With the Covid-19 pandemic accelerating the adoption of remote treatment, Cox believes Emteq’s VR solutions could make remote talk therapy safer, offer therapists a deeper understanding of the treatment’s efficacy and tackle the growing issue of supply and demand in mental health.
“Talking therapy is a very expensive and non-scalable intervention but it is absolutely crucial,” Cox said.
“Although the number of therapists in the NHS is set to increase dramatically through the five year plan that was put in place from 2019, the prediction is that the demand would still outstrip the supply significantly over that period.
“The only way to break that cycle is to find a way for people to be able to treat themselves asynchronously as well as through interaction with therapists.
“VR provides a way to access and go through [treatment] in the comfort and safety of your own home. But without the biometrics to measure that you’ve successfully completed the task and had the right responses, the therapist has no way of knowing whether it’s actually working or not.”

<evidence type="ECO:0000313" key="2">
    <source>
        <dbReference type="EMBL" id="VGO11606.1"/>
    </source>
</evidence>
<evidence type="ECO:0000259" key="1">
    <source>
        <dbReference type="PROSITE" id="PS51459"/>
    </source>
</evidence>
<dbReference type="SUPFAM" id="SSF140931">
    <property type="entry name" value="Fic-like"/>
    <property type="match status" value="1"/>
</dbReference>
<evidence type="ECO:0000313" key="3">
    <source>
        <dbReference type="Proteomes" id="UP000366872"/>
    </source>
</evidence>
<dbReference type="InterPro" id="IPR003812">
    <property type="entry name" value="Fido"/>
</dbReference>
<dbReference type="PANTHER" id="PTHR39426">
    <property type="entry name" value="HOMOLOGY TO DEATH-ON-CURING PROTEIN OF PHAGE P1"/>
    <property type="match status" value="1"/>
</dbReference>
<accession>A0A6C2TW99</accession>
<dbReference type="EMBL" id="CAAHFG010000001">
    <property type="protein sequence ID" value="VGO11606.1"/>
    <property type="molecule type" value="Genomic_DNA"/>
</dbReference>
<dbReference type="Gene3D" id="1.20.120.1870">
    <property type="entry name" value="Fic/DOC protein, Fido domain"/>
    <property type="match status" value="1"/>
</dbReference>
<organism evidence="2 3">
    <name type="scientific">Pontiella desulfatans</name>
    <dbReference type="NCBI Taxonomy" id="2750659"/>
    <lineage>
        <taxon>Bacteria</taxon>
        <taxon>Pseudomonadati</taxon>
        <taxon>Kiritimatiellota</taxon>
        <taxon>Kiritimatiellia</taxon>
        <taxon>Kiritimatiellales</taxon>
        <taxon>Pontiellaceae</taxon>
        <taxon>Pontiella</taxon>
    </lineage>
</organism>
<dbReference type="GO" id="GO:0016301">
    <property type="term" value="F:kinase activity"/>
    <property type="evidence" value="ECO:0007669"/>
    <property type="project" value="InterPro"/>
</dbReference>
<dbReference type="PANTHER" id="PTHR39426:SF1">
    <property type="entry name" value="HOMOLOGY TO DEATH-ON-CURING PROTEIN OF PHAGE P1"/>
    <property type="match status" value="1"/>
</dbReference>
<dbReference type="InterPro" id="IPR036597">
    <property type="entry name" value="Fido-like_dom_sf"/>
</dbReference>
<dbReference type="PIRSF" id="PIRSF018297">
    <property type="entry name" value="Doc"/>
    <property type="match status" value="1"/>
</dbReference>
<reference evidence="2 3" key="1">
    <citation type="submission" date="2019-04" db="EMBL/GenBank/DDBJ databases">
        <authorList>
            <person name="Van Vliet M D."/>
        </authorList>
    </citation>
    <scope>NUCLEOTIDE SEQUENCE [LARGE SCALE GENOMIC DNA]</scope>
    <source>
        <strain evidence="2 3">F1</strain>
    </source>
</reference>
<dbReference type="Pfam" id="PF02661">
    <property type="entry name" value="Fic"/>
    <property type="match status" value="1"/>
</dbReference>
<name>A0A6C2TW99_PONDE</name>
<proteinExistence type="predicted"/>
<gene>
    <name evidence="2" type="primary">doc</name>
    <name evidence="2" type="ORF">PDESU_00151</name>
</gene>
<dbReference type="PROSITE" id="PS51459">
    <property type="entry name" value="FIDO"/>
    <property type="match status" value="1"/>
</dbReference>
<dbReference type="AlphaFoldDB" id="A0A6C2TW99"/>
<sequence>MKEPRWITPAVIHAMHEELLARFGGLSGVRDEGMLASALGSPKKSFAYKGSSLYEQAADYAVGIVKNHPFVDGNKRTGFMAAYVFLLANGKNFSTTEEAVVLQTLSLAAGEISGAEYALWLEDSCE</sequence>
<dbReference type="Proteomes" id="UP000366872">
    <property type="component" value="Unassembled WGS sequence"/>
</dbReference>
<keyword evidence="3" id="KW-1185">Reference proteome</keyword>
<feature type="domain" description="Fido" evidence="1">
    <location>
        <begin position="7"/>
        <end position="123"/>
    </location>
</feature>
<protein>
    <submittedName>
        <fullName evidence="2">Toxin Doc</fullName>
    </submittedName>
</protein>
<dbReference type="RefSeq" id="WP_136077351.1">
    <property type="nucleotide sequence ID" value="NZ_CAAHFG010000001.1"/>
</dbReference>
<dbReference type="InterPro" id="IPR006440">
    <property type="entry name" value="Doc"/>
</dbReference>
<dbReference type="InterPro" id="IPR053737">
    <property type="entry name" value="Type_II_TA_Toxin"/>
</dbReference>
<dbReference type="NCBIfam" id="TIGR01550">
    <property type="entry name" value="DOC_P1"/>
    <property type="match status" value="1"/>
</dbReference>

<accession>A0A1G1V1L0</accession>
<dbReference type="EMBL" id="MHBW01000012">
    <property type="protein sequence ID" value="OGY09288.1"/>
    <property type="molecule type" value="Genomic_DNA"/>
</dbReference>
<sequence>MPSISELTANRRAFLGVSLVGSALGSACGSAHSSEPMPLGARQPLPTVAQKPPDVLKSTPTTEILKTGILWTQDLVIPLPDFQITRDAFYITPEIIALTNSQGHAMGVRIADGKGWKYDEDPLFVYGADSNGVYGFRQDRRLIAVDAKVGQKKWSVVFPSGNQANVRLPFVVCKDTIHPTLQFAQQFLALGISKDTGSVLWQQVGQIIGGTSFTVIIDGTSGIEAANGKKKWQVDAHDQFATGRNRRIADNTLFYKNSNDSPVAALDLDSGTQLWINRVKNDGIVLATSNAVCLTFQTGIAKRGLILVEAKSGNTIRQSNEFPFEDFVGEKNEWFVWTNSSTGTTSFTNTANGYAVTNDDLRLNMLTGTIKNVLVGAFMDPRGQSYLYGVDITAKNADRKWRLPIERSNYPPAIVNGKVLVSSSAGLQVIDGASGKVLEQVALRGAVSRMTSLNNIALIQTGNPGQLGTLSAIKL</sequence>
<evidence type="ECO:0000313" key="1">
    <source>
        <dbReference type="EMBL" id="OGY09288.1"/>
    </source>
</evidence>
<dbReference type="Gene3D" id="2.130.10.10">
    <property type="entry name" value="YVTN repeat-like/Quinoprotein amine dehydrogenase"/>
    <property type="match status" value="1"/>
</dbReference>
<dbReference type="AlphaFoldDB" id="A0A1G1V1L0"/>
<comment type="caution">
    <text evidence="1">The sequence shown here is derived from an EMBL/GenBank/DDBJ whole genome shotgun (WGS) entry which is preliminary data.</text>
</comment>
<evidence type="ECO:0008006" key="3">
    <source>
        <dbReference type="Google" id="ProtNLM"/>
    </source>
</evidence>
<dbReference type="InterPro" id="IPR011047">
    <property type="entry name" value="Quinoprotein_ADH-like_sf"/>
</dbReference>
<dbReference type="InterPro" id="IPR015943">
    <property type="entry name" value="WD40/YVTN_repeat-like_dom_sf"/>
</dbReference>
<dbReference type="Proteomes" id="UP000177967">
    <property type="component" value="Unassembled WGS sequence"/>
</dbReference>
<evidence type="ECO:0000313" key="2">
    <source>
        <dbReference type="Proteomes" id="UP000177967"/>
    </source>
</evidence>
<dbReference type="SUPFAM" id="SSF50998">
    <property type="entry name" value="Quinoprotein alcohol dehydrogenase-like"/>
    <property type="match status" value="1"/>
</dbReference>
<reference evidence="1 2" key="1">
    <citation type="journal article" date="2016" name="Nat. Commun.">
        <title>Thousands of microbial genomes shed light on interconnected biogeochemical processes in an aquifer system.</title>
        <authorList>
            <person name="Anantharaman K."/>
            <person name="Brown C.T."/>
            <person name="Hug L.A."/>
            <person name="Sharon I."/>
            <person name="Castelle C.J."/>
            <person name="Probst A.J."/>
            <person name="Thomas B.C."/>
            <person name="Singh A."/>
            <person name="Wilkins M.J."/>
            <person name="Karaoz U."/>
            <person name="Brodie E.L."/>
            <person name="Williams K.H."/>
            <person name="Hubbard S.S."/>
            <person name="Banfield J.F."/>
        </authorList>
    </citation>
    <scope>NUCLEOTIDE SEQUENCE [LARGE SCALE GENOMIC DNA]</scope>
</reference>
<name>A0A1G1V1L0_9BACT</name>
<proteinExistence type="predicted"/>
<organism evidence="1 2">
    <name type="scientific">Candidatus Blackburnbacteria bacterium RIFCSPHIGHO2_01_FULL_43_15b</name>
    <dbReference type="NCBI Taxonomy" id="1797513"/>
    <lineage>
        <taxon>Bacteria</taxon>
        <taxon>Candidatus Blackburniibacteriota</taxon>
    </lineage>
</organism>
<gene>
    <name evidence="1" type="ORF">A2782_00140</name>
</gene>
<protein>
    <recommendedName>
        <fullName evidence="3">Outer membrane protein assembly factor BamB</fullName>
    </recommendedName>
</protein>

Emteq’s ability to measure emotional and physiological responses has the potential to solve this issue by allowing clinicians to monitor their patients’ response to the treatment and determine whether it is working.
In addition to its work with VR, Emteq Labs is also pushing the boundaries in the augmented reality (AR) space.
The company has developed a pair of glasses that collect similar data to its VR device but this time in the real world. The wearable device is currently involved with two clinical studies. One is focused on monitoring the symptoms of depression while the other is looking at the glasses potential as an intervention tool for Parkinson’s Disease.
The latter is led by scientists at Brunel University who have developed a system that can help patients who are experiencing a ‘freeze of gait’ event. This is when the patient’s brain will not allow their leg to make the next step. They are quite literally frozen on the spot.